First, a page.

"UP IN THE CHEAP SEATS"

Theatre yesterday and today

 

 

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ALONG CAME BILL

This final day of March offers many distinctive birthdates of men and women of the theatre. Among them the two-time Tony winning actor Richard Kiley — Broadway’s original Don Quixote de la Mancha; Nikolas Gogol, the Russian dramatist, born just after the turn-of-the-nineteenth-century and whose play The Inspector General is one of the most renowned international comedies in all of world theatre, and Shirley Jones, who will always have a special place in my heart due to her Marian the Librarian in the film version of The Music Man opposite Robert Preston. Today is also the birthdate of another Ronnie (like myself), Ronnie Walken, who changed his name to Christopher many years ago and is turni

WITH SO LITTLE TO BE SURE OF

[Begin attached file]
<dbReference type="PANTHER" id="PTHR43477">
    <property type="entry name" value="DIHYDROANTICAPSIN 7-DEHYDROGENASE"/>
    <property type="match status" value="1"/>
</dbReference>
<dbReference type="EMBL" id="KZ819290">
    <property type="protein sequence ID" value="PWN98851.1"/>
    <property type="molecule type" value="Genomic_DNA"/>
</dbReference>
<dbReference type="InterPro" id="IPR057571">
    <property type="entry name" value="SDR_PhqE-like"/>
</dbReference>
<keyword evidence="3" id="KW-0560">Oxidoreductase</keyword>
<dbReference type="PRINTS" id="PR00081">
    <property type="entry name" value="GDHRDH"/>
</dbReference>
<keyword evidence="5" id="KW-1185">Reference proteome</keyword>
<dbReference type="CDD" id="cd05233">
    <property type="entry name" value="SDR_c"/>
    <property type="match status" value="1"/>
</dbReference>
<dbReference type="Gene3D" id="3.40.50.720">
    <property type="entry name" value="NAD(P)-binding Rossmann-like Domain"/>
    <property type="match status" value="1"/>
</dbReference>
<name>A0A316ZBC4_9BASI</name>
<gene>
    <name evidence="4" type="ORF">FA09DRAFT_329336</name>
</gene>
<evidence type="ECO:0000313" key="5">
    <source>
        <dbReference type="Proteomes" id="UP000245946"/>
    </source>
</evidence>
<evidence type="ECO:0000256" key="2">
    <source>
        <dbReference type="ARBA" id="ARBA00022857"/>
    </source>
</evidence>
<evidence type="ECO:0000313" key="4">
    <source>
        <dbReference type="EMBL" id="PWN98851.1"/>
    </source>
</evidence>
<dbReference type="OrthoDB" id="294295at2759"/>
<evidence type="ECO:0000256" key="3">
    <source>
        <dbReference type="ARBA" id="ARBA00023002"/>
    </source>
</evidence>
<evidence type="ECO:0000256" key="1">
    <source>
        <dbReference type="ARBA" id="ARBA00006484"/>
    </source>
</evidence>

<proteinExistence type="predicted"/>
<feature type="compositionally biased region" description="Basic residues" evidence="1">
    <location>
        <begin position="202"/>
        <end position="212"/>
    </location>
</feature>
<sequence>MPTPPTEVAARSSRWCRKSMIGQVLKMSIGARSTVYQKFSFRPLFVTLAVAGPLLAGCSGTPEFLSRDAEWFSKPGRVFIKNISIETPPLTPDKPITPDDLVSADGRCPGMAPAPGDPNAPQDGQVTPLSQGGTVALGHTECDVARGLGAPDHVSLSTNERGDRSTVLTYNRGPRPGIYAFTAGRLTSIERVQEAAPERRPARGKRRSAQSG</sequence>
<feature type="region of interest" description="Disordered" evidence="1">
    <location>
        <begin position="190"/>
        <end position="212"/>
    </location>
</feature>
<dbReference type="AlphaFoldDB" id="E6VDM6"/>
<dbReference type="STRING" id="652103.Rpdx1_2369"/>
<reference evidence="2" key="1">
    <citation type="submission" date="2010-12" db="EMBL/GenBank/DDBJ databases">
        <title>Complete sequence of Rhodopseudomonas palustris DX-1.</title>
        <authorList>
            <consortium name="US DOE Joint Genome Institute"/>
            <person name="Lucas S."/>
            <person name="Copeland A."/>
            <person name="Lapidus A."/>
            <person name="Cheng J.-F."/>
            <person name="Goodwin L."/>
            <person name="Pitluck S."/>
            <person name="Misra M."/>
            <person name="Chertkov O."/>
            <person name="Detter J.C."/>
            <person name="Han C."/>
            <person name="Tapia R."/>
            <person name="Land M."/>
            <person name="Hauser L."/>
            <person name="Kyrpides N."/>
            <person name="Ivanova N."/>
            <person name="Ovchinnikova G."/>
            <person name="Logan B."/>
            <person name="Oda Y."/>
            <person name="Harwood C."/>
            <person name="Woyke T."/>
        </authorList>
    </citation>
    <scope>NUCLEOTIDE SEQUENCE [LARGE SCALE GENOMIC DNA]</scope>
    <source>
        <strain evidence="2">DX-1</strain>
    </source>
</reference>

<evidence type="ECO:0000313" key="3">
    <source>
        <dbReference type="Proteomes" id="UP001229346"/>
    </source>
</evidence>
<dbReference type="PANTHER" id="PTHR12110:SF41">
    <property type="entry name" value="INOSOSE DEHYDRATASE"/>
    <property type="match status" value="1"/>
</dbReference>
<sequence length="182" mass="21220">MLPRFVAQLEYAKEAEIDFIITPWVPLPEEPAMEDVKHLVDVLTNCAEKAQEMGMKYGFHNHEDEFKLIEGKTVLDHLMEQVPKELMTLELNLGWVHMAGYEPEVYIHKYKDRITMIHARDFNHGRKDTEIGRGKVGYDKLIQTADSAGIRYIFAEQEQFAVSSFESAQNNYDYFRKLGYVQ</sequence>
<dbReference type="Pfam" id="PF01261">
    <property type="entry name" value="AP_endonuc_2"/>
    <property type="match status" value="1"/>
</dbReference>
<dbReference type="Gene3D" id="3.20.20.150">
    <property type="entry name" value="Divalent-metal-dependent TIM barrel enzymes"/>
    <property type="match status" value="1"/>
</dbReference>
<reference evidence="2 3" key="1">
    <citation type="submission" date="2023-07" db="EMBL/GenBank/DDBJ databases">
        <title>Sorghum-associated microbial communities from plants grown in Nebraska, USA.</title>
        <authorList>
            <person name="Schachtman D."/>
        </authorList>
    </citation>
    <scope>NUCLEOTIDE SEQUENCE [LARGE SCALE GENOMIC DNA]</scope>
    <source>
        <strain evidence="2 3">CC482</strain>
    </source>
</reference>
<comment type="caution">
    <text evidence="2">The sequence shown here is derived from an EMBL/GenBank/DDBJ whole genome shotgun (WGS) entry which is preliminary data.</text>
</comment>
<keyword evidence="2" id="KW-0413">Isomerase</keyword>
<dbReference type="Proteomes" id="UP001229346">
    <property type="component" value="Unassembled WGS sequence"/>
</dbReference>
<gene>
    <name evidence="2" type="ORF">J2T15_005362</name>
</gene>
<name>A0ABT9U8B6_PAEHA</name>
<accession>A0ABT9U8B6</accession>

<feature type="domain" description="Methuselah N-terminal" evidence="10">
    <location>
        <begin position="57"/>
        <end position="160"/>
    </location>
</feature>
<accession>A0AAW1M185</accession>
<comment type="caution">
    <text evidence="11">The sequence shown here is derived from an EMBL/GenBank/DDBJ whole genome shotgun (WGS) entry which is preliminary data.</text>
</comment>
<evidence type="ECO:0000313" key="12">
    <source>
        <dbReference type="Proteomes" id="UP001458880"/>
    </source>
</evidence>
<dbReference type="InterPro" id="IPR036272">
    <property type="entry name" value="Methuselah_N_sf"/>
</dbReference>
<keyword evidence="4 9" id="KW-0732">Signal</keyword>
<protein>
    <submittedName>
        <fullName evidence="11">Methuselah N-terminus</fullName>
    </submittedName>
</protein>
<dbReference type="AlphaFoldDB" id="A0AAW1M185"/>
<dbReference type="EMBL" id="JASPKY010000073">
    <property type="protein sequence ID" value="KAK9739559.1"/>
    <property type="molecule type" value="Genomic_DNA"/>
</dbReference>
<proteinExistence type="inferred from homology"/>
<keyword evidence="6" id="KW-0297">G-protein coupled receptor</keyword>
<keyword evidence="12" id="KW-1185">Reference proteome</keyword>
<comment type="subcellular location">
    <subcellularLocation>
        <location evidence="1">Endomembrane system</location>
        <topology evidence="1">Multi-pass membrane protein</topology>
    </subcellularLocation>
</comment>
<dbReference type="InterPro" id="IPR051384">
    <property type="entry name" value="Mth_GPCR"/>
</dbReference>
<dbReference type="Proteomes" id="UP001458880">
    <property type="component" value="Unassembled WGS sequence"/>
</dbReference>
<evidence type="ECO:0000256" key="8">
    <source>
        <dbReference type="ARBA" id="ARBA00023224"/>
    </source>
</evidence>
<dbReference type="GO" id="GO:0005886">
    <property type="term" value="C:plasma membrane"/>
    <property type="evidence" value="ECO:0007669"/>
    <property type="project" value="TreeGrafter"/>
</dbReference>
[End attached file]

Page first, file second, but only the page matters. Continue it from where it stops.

These are certainly uncertain times. And with so little to be sure of (as a wise composer-lyricist once offered), it is with some degree of certainty that I can point to this particular wise man as someone who has given us gifts beyond measure in his ninety years on earth. Happy Birthday, Stephen Sondheim. Had Broadway not gone dark eleven days ago, there would have been two Sondheim musicals running on Broadway to help celebrate his 90th birthday today: revivals of his first produced show (West Side Story, for which he provided lyrics to Leonard Bernstein’s music) and Company, which changed everything for Sondheim personally, as well as the American musical forever. When it opened in 1970,

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© 2016 Ron Fassler - All rights Reserved

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